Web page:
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Fiedler looks like right pick


© St. Petersburg Times, published September 4, 2000

MIAMI -- The choice of Jay Fiedler as Dan Marino's successor was panned by much of south Florida and second-guessed by Marino himself.

During Inside the NFL on HBO, Marino questioned the Dolphins' decision to start the former Dartmouth quarterback over Damon Huard. Few are debating coach Dave Wannstedt selection today.

Without posting Marino-like numbers, Fiedler methodically guided the Dolphins to a 23-0 victory over the Seattle Seahawks on Sunday.

"I hope this reinforces why he started," Wannstedt said. "Jay was very efficient. I thought he played real smart."

The free agent and former Jaguar didn't dazzle with his 15-for-24 performance for 134 yards and one touchdown. What he did was keep Seattle's defense on the field for 38:20 before it wilted in the 89-degree heat and 59 percent humidity. The ground game that never materialized in coach Jimmy Johnson's four seasons in Miami emerged behind Lamar Smith's 145 yards. In all, the Dolphins ran for 181 yards and averaged 4.4 yards.

"Marino had an opinion," Fiedler said. "I went out and proved I was the right guy."

On Miami's first possession, Fiedler converted third-and-long passes to former Buc Bert Emanuel (16 yards) and Thurman Thomas (15 yards). Smith's 4-yard touchdown run capped the 13-play, 70-yard drive that ate up 7:17.

The last time Miami scored a touchdown on its opening drive of the season was 1992.

"Jay managed the game very well," offensive coordinator Chan Gailey said. "He handled the team very well.

"We'll probably never know how important scoring a touchdown on our first drive will have on our season. It certainly helped our confidence."

Miami's defense shared in the glory with four interceptions and two fumble recoveries. Pro Bowl cornerback Sam Madison twice picked off John Kitna, who was benched at halftime.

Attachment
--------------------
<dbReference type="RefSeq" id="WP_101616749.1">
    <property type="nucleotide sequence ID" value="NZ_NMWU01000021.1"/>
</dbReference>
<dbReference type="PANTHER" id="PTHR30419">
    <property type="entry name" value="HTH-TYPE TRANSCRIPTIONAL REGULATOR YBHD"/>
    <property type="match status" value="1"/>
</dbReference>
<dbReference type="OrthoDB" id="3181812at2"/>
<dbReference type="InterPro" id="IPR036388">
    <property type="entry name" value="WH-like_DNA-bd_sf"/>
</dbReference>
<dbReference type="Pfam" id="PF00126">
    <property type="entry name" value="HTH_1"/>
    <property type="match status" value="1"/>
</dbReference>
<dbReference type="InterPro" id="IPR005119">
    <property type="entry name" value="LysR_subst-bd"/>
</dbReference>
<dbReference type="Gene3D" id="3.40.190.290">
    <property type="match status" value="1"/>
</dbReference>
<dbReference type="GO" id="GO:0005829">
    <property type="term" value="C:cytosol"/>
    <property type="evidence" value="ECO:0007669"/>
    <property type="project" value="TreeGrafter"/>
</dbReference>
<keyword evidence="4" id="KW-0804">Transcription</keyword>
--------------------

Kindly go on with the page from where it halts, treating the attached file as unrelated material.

"It's all about getting turnovers, taking the ball away," Madison said. "We work on stripping the ball, breaking on the ball, just reacting."

Sunday marked the third time the Dolphins posted an opening-game shutout. It was their first since 12-0 over Buffalo in 1983.

Miami has won nine straight openers, which ties the Chicago Bears, who had their run from 1984-92.

"It was disappointing and frustrating," said Kitna, who was replaced by Brock Huard, Damon's brother. "I made some bad plays and bad decisions. They capitalized on every one of them."

All the points came in the first half. Olindo Mare had field goals of 48, 25 and 30 yards. Fiedler's touchdown was a 16-yarder to Oronde Gadsden.

"We were just clicking," Fiedler said. "I had some quick passes out there to the flat. On the touchdown pass, it looked like the defense might have messed up their coverage."

When Seattle wasn't self-destructing with turnovers, it committed crucial penalties. In the third quarter, defensive end Michael Sinclair jumped offside, negating what would have been a 40-yard interception return for a touchdown by safety Jay Bellamy.

"The Dolphins kicked us around pretty good," Seahawks coach Mike Holmgren said. "We weren't very good offensively. Our defense was on the field a long time."

A year ago, Miami was 22nd in in rushing offense. It averaged 3.3 yards.

"We feel confident with what we've got out there," Fiedler said. "We wanted to run the ball. We wanted to wear them out."

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